In Washington, Ramma and the other Murrow journalists had a schedule packed with meetings, including their own press conference with Secretary of State John Kerry. Ramma was chosen to represent the south and central Asian region and pose a question during the session. “You really have no time to breathe in Washington, with all the back to back to back meetings, but you really gain a better understanding of foreign policy,” she said.
Ramma appreciated the change in pace when she traveled to Syracuse, New York and then Milwaukee and Madison, Wisconsin. In Syracuse, her group worked with professors and students at the university, exploring such issues as the First Amendment, which protects the right to free speech, including by journalists. “They showed us how America was built on the pillar of the First Amendment and how individual freedom is valued in the United States,” Ramma said. “As Abraham Lincoln rightly said, the United States is truly an example of a ‘government of the people, by the people, for the people.’”
Ramma and her fellow Murrow journalists also saw that freedom of speech can be a messy process. Several of the leading journalists in the United States met with her and discussed how reporters sometimes choose not to report everything they know for a variety of reasons including safety and national security. The American journalists also shared techniques and technologies to help the Murrow journalists like Ramma in their careers.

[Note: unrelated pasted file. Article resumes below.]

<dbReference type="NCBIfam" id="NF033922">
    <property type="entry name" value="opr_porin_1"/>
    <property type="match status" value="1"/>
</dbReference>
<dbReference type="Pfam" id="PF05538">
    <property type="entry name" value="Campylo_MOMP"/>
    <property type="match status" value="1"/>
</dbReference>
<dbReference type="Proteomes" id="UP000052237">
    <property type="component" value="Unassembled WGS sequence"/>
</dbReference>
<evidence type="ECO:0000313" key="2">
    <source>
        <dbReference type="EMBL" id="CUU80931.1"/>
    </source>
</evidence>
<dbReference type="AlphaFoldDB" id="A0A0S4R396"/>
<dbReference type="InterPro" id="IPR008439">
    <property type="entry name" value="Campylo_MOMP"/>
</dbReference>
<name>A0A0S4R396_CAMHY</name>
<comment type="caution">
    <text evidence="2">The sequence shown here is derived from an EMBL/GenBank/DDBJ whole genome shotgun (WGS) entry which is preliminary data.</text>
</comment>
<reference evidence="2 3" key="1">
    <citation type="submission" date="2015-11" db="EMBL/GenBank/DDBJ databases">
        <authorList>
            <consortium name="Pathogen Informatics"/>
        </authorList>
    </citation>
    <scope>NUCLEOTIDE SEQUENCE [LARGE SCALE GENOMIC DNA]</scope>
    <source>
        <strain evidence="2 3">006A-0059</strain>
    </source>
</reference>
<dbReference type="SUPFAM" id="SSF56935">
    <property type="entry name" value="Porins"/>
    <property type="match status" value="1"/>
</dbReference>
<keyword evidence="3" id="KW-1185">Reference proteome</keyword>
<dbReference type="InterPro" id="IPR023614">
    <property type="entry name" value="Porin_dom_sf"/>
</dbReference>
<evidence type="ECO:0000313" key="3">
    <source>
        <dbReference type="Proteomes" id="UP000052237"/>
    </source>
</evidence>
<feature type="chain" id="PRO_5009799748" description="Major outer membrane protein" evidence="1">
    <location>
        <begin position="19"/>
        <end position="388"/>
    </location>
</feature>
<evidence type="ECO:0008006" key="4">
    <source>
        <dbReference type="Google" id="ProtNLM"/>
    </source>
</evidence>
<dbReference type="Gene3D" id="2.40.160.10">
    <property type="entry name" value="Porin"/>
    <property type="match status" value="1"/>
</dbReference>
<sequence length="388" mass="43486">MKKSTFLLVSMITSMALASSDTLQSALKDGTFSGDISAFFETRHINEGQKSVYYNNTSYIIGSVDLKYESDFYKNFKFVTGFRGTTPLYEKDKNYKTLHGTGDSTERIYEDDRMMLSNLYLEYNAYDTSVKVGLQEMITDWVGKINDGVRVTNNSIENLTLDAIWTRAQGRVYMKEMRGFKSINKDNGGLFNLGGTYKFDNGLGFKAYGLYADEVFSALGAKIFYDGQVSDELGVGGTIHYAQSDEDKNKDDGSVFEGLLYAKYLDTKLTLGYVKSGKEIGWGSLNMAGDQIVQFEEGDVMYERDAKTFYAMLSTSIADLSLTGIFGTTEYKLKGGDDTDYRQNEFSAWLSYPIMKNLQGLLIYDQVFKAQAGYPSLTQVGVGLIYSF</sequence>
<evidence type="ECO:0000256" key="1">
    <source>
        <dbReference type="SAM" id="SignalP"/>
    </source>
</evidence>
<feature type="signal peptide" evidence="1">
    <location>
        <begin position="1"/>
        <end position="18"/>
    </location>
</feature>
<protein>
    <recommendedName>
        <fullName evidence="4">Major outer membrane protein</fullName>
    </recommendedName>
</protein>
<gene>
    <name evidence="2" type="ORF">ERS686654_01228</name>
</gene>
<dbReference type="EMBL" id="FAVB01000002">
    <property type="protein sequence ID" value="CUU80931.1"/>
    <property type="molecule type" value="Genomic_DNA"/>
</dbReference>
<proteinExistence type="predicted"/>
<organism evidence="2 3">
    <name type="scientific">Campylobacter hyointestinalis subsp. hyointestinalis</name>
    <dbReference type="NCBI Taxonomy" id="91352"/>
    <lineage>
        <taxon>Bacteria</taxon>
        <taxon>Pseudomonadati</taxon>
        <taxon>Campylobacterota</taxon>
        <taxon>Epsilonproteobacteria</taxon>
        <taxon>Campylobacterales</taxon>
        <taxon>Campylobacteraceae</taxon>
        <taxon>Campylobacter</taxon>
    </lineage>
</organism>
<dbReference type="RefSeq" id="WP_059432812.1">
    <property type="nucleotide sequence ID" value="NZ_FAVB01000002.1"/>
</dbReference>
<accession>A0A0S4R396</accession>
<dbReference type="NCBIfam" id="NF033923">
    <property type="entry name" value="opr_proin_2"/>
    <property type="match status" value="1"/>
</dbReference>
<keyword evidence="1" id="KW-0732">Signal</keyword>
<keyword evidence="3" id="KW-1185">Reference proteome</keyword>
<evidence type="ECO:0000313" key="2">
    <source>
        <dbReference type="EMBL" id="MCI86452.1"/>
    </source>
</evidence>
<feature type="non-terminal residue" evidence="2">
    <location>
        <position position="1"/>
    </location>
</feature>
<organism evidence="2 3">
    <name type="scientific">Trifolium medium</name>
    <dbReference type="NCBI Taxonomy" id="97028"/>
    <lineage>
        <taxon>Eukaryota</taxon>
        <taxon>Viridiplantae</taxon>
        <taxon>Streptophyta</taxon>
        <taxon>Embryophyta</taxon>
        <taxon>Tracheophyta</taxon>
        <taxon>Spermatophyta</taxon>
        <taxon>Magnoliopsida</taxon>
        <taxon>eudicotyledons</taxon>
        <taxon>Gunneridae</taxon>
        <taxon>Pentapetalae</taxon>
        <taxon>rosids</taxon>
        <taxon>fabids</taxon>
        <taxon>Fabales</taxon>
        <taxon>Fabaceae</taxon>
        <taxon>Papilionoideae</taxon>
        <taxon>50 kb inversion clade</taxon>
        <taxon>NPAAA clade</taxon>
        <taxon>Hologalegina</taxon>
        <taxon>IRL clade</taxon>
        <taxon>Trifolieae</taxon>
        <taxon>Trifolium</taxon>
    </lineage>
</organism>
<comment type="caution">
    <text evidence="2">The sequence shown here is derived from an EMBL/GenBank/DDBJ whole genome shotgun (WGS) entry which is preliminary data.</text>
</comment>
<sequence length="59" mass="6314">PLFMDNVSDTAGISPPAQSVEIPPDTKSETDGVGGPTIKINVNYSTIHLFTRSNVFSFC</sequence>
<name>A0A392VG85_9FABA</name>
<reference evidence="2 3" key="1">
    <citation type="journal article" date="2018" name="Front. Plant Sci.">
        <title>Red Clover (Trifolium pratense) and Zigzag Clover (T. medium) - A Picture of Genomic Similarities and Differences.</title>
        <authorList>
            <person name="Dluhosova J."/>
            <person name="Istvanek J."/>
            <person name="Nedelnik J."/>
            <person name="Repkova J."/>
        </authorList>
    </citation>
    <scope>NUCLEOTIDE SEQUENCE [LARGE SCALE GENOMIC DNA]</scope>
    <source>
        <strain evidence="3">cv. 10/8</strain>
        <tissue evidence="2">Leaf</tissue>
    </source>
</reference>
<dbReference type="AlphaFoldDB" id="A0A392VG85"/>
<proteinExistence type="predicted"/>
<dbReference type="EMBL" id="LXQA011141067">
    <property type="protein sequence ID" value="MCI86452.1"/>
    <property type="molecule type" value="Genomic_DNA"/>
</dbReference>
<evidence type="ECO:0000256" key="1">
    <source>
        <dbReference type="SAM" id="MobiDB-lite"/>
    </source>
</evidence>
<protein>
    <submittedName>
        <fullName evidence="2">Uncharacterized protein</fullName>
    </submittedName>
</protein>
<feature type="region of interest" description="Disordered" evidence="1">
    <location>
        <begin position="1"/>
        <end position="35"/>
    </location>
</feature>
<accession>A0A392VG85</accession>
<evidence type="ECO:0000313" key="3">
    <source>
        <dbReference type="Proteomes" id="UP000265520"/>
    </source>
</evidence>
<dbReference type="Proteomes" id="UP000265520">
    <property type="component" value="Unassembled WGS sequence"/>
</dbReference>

As they traveled, Ramma and her group saw the cultural side of America as well. For example, they tried bowling, handed out candy to children on Halloween, and even visited a retirement community for older Americans in Syracuse where they exchanged emails and sat down to share life experiences. “I was amazed by the warmth and understanding American people showed in their everyday lives,” she said.
They also chatted with protestors at the state capital in Madison, WI to see firsthand how Americans are allowed to express their views – and often do so in creative ways. Some of the protestors shared their views through music, complete with violin, trombones, and even a tuba. Ramma noted that she was surprised again and again by Americans. “Americans are good listeners,” she said. “They are less rigid than people in other countries. They appreciate a different point of view and try and relate to others by looking for common ground.”
“This program gives us an invaluable opportunity to gain a lot of practical knowledge and apply it instantly,” Ramma said. “The Edward R. Murrow Program has further boosted my overall confidence and helped make long lasting connections with an elite group of journalists from all over the world. To be chosen and to strive to maintain the same set of principles as the great Edward R. Murrow is a matter of immense pride for me. ”